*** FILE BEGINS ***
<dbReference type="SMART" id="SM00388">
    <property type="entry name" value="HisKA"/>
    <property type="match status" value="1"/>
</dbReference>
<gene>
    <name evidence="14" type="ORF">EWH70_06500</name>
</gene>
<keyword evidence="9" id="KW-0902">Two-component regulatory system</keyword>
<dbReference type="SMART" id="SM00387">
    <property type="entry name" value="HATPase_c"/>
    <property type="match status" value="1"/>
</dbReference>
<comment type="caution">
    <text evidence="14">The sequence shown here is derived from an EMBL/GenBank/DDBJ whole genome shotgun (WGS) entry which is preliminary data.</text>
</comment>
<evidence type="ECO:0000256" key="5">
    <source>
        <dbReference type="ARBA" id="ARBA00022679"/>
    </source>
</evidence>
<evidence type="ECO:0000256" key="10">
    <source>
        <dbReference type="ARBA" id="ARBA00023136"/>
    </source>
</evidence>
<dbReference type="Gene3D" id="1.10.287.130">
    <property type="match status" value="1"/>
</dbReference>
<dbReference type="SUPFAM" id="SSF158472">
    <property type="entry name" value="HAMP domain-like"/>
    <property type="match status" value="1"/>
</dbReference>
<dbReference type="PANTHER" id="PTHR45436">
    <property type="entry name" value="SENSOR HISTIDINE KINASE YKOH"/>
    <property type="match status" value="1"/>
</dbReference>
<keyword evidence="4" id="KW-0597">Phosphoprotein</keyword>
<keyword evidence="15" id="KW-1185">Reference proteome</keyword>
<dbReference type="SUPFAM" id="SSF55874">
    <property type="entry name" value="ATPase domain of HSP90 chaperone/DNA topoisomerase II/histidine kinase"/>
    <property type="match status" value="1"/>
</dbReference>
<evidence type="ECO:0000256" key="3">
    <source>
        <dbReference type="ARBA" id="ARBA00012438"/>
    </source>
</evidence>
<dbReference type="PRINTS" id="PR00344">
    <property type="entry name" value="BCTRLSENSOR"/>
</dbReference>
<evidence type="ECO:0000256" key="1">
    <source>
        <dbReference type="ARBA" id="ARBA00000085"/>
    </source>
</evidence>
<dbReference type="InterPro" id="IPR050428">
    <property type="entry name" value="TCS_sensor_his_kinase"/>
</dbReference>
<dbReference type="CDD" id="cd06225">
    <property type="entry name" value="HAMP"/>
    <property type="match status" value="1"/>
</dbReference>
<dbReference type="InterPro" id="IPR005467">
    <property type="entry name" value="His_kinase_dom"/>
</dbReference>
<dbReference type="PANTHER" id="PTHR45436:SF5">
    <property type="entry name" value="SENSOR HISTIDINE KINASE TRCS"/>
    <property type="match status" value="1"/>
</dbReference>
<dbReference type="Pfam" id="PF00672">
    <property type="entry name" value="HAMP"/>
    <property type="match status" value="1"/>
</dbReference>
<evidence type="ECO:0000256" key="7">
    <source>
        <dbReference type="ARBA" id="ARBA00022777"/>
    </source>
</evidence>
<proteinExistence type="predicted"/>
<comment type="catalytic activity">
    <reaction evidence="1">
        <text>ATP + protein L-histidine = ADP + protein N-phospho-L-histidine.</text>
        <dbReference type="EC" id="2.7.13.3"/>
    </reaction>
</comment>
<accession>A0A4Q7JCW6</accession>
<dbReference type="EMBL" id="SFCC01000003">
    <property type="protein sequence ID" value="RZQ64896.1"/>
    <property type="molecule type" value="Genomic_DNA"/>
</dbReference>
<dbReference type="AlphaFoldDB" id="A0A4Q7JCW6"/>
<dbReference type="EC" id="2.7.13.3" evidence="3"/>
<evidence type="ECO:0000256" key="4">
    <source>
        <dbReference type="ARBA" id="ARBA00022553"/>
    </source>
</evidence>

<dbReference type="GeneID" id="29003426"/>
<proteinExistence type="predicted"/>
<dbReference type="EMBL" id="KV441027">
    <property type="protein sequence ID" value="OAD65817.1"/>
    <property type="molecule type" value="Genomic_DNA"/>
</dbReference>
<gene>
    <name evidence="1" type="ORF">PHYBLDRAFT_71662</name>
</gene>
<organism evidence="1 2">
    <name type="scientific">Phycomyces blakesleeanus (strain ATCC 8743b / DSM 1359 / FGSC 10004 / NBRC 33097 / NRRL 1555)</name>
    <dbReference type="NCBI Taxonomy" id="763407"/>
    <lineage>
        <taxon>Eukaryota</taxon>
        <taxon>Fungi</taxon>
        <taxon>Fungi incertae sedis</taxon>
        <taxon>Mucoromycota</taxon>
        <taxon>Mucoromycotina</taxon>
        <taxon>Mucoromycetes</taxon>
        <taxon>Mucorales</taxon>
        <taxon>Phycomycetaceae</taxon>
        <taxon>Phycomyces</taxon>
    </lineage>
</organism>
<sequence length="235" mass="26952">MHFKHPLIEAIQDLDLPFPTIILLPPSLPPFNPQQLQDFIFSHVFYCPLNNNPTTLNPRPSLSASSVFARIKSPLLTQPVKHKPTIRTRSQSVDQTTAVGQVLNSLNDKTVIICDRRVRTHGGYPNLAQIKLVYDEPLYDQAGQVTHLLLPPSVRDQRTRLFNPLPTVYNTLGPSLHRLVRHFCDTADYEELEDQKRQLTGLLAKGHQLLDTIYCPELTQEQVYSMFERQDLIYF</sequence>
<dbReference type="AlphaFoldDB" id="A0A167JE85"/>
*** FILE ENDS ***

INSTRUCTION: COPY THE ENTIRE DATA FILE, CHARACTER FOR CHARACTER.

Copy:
<dbReference type="SMART" id="SM00388">
    <property type="entry name" value="HisKA"/>
    <property type="match status" value="1"/>
</dbReference>
<gene>
    <name evidence="14" type="ORF">EWH70_06500</name>
</gene>
<keyword evidence="9" id="KW-0902">Two-component regulatory system</keyword>
<dbReference type="SMART" id="SM00387">
    <property type="entry name" value="HATPase_c"/>
    <property type="match status" value="1"/>
</dbReference>
<comment type="caution">
    <text evidence="14">The sequence shown here is derived from an EMBL/GenBank/DDBJ whole genome shotgun (WGS) entry which is preliminary data.</text>
</comment>
<evidence type="ECO:0000256" key="5">
    <source>
        <dbReference type="ARBA" id="ARBA00022679"/>
    </source>
</evidence>
<evidence type="ECO:0000256" key="10">
    <source>
        <dbReference type="ARBA" id="ARBA00023136"/>
    </source>
</evidence>
<dbReference type="Gene3D" id="1.10.287.130">
    <property type="match status" value="1"/>
</dbReference>
<dbReference type="SUPFAM" id="SSF158472">
    <property type="entry name" value="HAMP domain-like"/>
    <property type="match status" value="1"/>
</dbReference>
<dbReference type="PANTHER" id="PTHR45436">
    <property type="entry name" value="SENSOR HISTIDINE KINASE YKOH"/>
    <property type="match status" value="1"/>
</dbReference>
<keyword evidence="4" id="KW-0597">Phosphoprotein</keyword>
<keyword evidence="15" id="KW-1185">Reference proteome</keyword>
<dbReference type="SUPFAM" id="SSF55874">
    <property type="entry name" value="ATPase domain of HSP90 chaperone/DNA topoisomerase II/histidine kinase"/>
    <property type="match status" value="1"/>
</dbReference>
<evidence type="ECO:0000256" key="3">
    <source>
        <dbReference type="ARBA" id="ARBA00012438"/>
    </source>
</evidence>
<dbReference type="PRINTS" id="PR00344">
    <property type="entry name" value="BCTRLSENSOR"/>
</dbReference>
<evidence type="ECO:0000256" key="1">
    <source>
        <dbReference type="ARBA" id="ARBA00000085"/>
    </source>
</evidence>
<dbReference type="InterPro" id="IPR050428">
    <property type="entry name" value="TCS_sensor_his_kinase"/>
</dbReference>
<dbReference type="CDD" id="cd06225">
    <property type="entry name" value="HAMP"/>
    <property type="match status" value="1"/>
</dbReference>
<dbReference type="InterPro" id="IPR005467">
    <property type="entry name" value="His_kinase_dom"/>
</dbReference>
<dbReference type="PANTHER" id="PTHR45436:SF5">
    <property type="entry name" value="SENSOR HISTIDINE KINASE TRCS"/>
    <property type="match status" value="1"/>
</dbReference>
<dbReference type="Pfam" id="PF00672">
    <property type="entry name" value="HAMP"/>
    <property type="match status" value="1"/>
</dbReference>
<evidence type="ECO:0000256" key="7">
    <source>
        <dbReference type="ARBA" id="ARBA00022777"/>
    </source>
</evidence>
<proteinExistence type="predicted"/>
<comment type="catalytic activity">
    <reaction evidence="1">
        <text>ATP + protein L-histidine = ADP + protein N-phospho-L-histidine.</text>
        <dbReference type="EC" id="2.7.13.3"/>
    </reaction>
</comment>
<accession>A0A4Q7JCW6</accession>
<dbReference type="EMBL" id="SFCC01000003">
    <property type="protein sequence ID" value="RZQ64896.1"/>
    <property type="molecule type" value="Genomic_DNA"/>
</dbReference>
<dbReference type="AlphaFoldDB" id="A0A4Q7JCW6"/>
<dbReference type="EC" id="2.7.13.3" evidence="3"/>
<evidence type="ECO:0000256" key="4">
    <source>
        <dbReference type="ARBA" id="ARBA00022553"/>
    </source>
</evidence>

<dbReference type="GeneID" id="29003426"/>
<proteinExistence type="predicted"/>
<dbReference type="EMBL" id="KV441027">
    <property type="protein sequence ID" value="OAD65817.1"/>
    <property type="molecule type" value="Genomic_DNA"/>
</dbReference>
<gene>
    <name evidence="1" type="ORF">PHYBLDRAFT_71662</name>
</gene>
<organism evidence="1 2">
    <name type="scientific">Phycomyces blakesleeanus (strain ATCC 8743b / DSM 1359 / FGSC 10004 / NBRC 33097 / NRRL 1555)</name>
    <dbReference type="NCBI Taxonomy" id="763407"/>
    <lineage>
        <taxon>Eukaryota</taxon>
        <taxon>Fungi</taxon>
        <taxon>Fungi incertae sedis</taxon>
        <taxon>Mucoromycota</taxon>
        <taxon>Mucoromycotina</taxon>
        <taxon>Mucoromycetes</taxon>
        <taxon>Mucorales</taxon>
        <taxon>Phycomycetaceae</taxon>
        <taxon>Phycomyces</taxon>
    </lineage>
</organism>
<sequence length="235" mass="26952">MHFKHPLIEAIQDLDLPFPTIILLPPSLPPFNPQQLQDFIFSHVFYCPLNNNPTTLNPRPSLSASSVFARIKSPLLTQPVKHKPTIRTRSQSVDQTTAVGQVLNSLNDKTVIICDRRVRTHGGYPNLAQIKLVYDEPLYDQAGQVTHLLLPPSVRDQRTRLFNPLPTVYNTLGPSLHRLVRHFCDTADYEELEDQKRQLTGLLAKGHQLLDTIYCPELTQEQVYSMFERQDLIYF</sequence>
<dbReference type="AlphaFoldDB" id="A0A167JE85"/>